LevFeels – a behind the scenes look

In October a portion of the popcorn-js team went to the Open Video Conference. At the conference we presented two separate demos one – a collaborative effort with Universal Subtitles, and the other – a remake of the Kuleshov Effect.

Check out the Universal Subtitles demo:

  • view the demo
  • read about it from the developer’s perspective here
  • read about it from the filmmakers perspective here

Check out the Kuleshov remake:

  • view the demo
  • read about it from the developer’s perspective here

The Kuleshov remake incorporated many different technologies including: twitter search, Flickr search, HTML5 video audio, and jQuery. The basic idea is to allow people to change the emotion by tweeting #levfeels {and the emotion: sad/angry/happy}. The video, the audio, and the Flickr pictures will all change depending on the current emotion calculated via twitter search.

Twitter

We used jQuery’s $.getJSON function to search through the twitter api for the keyword lefFeels (http://search.twitter.com/search.json?q=lefFeels). This returns 15 most recent tweets from twitter. We verify that we have not received these tweets before (twitter will return the same tweets if no new ones were tweeted) and 1) calculate how many times sad, happy, or angry appeared 2) print the tweets on the screen. If no new tweets exist we use the setTimeout function to call the twitter function every 8 seconds. This is not ideal, ideally we should be able to stream the twitter feed so that the twitter function only executes when new tweets come along.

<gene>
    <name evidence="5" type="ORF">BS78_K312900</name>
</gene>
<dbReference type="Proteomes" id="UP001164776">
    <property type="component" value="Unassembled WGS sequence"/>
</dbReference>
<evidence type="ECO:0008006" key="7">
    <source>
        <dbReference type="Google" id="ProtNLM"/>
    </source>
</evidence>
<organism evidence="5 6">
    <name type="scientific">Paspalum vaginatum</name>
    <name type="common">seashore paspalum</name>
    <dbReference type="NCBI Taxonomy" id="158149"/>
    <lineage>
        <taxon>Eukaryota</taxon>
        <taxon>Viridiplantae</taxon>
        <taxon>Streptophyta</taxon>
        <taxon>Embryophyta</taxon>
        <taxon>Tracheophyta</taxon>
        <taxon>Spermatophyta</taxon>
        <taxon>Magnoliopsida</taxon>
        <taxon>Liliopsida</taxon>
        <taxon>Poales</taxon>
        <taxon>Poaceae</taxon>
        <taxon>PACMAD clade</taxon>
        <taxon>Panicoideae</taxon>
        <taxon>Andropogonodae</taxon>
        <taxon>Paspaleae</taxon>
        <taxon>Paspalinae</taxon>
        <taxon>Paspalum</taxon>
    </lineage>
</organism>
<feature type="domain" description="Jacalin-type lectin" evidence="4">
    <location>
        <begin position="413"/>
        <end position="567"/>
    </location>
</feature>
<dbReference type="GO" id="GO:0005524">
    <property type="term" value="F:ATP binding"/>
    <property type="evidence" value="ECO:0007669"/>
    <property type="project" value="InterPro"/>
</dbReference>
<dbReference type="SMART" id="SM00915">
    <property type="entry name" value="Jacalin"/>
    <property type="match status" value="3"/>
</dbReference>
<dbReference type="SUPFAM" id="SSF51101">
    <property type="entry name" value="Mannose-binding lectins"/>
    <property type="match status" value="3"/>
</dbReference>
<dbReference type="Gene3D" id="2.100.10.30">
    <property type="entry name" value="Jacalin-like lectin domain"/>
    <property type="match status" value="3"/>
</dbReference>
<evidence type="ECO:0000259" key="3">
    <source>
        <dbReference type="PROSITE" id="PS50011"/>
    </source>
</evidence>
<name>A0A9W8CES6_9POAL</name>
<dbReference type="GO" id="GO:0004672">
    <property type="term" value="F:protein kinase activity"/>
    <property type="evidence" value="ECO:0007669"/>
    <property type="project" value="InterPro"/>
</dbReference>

Flickr

We ensure Flickr start loading right at the beginning via addEventListener(‘DOMContentLoaded’, , function(){…}, false). To get the actual images we once again use the  jQuery’s $.getJSON function to search through the Flickr api in order to find photos with tags: sad, happy, and angry (http://api.flickr.com/services/feeds/photos_public.gne?tags=). Once we get about 5 images of each emotion we start playing the video. The reason we do this is because before we can display the actual images on the canvas, the images needs to be downloaded, which means if we try to display the image before it is downloaded it will not display. To get the right effect of the image fitting on the laptop screen we skew the image before putting it on the canvas.

HTML5 Video

We use 4 separate videos for this demo. Three of them are based on emotion sad, happy, angry. The fourth video (which we refer to as the middle) is of the laptop screen. If you look at the code you will notice that the video tags, although they are used in the code, are not actually visible on the page. We are using the canvas element to display the videos and the Flickr images.

Don’t like the way our code works?

All of our code is available on GitHub. Dont be shy fork the repo and lets see what you can do ;P.

 

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Open Subtitles Design Summit – Building a Community

In my previous post I talked about the Open Subtitles Design Summit. I attended numerous sessions one of which was a discussion on community. Universal Subtitles is looking for a way to expand their community and promote their subtitle tool. Being on a number of open source projects I always ponder the best way of getting people involved. Here are some things I found useful that came out of the discussion.

Make it easy for people to get involved

Volunteers shouldn’t have to do a lot of research in order to figure out how to get involved. Documentation should be readily accessible and easy to find. The process for submitting new patches or new work should also be easy. Some projects may be on GitHub or Lighthouse or both. These type of tools, even though they are essential, require the user to set up accounts and configure them. Which means novice users will spend time they don’t necessary have just getting ready to contribute.  Deterring them from wanting to get their feet wet. The people from Universal Subtitles have already thought of this and that’s why they are allowing you to log-in through Twitter, Open ID or Google chances are a new contributor will already have one of these accounts.

Acknowledge Your Contributors